The coronavirus has claimed another victim.
The intellectual property of Robert Talbott, the upscale men’s furnishings brand founded by Robert and Audrey Talbott more than 70 years ago, has been put up for sale by Hilco Streambank. The financial services company is seeking bids for the trademark, the brand’s domain name and select inventory. The deadline for submitting offers is April 8 at midnight. ET and an auction will be held on April 13.
“There are not many men’s wear brands with the cachet and exclusivity of Robert Talbott,” said Richelle Kalnit, senior vice president of Hilco Streambank. “The brand is uniquely positioned to appeal to discerning customers in multiple channels and categories seeking its casual yet sophisticated statement for today’s relaxed work and event needs.”
According to sources, there is a lot of buzz around the brand with private investors and large corporations such as Compagnie Financière Richemont expressing interest. Because the brand had sales of just over $9 million in 2018, it is deemed too small for many of the brand management firms such as Authentic Brands Group.
Richemont owns the Peter Millar brand, which could be impacted by a relaunch of Robert Talbott with a focus on elevated sportswear rather than furnishings. “There’s interest out there for sure,” said one source. “It has really deep bones, particularly in California. And there really aren’t any other players in updated classic apparel. Yes, there’s Ralph Lauren, but it’s Ralph Lauren. As we reemerge from COVID-19, people who have done nothing for a year will be looking to buy something new so it’s a good time for a brand like Robert Talbott.”
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The source said the brand, which was on the block for as much as $7.5 million before the pandemic, could probably be picked up for around $1.5 million now, pocket change for a major corporation such as Richemont. But the Swiss giant — which owns Cartier, Chloé, Dunhill, Van Cleef & Arpels and a host of other labels – would most likely buy it “and put it on a shelf” to keep it from competing with Peter Millar, the source speculated. Richemont could not immediately be reached for comment on speculation about its interest.
According to Kalnit, Robert Talbott, which has been owned by Relevant Brands Holdings since 2018, had been planning a relaunch and brought former Saks Fifth Avenue men’s wear chief Tom Ott on board as a strategic adviser to help with that process at the end of 2019. “Then COVID-19 hit,” she said, and the brand’s long-standing history of producing high-end neckwear and dress shirts was impacted by the fact that everyone was all working from home and not attending any special events.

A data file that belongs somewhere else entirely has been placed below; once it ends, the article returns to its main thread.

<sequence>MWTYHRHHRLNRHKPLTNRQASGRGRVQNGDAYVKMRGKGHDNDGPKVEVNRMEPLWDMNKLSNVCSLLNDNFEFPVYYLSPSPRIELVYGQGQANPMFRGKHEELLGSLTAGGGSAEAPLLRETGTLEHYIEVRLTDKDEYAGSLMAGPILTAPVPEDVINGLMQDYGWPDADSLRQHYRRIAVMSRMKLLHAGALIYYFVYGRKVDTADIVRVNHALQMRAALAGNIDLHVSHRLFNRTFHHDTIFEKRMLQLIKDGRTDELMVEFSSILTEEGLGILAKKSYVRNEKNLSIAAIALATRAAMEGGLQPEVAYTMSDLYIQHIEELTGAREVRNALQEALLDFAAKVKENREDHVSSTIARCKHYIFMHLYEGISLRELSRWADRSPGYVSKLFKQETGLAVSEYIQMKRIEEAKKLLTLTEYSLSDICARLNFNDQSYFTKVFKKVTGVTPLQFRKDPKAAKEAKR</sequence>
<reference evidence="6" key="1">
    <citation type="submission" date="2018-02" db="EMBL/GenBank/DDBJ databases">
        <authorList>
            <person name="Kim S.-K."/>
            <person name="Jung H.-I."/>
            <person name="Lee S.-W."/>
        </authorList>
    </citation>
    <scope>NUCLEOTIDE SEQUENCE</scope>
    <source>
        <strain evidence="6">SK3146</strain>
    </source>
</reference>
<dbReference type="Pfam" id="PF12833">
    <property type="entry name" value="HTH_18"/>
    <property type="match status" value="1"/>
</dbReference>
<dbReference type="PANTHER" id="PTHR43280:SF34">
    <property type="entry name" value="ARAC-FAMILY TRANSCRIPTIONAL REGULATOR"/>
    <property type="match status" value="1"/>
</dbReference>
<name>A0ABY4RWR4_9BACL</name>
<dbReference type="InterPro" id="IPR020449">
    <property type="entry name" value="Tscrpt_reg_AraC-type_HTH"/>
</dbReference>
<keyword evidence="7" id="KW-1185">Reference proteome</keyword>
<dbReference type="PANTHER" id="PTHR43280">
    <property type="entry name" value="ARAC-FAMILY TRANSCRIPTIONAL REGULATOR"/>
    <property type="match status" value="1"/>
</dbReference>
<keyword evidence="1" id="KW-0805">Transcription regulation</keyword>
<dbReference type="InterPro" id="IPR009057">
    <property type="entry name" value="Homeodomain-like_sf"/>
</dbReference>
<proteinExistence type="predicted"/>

“But we see a lot of opportunity for this brand,” she added. “A lot of people think highly of it and there’s definitely an opportunity to relaunch it through licensing, e-commerce, expanding to more wholesale channels and capitalizing on all the retail vacancies.”
Although its reputation remains essentially unscathed, the brand has had its share of challenges since Audrey Talbott’s death in 2004. The brand was founded after Robert and Audrey Talbott and their son, Robb, left the East Coast in 1950 and moved to Carmel, Calif., where they started a business based on Audrey Talbott’s skill making handcrafted silk neckwear. The company expanded into men’s furnishings, knitwear, sportswear, leathers and women’s wear. It also offers a made-to-measure tailored clothing program. Robert Talbott died in 1986 and Audrey ran the business until her death when it was passed to Robb Talbott.
However, Robb Talbott is a winemaker rather than an apparel operator and came close to selling the brand a number of times. In 2007, former Ermenegildo Zegna executive Richard Cohen was brought in as chief executive officer, but his tenure ended in 2011 when the brand was put up for sale, attracting interest from PVH Corp. and others. But Robb Talbott found it painful to sell his parents’ business and opted to retain ownership. The next year, he hired Bob Corliss, a onetime head of the Athlete’s Foot, as CEO. Corliss opened a number of stores around the U.S. and expanded the company’s offerings, but the brand hit some major bumps, leading to a significant reduction of staff and ultimately the closure of the headquarters and manufacturing facility in Monterey, Calif.
According to Hilco, the brand had sales of $9.1 million in 2018, with men’s shirts accounting for 36 percent of sales, neckwear 27 percent, and tailored clothing 7 percent. Its business is split 51 percent wholesale and 49 percent retail and is carried at Nordstrom as well as a variety of independent specialty stores.
Kalnit said she believes potential acquirers would include opportunistic purchasers as well as “category agnostic” companies who believe there is an uptick in the offing when people go back to their offices and start attending events, whether that’s after Labor Day or around the holidays. “The timing works out nicely for when we all go back and rejoin the world,” she said.
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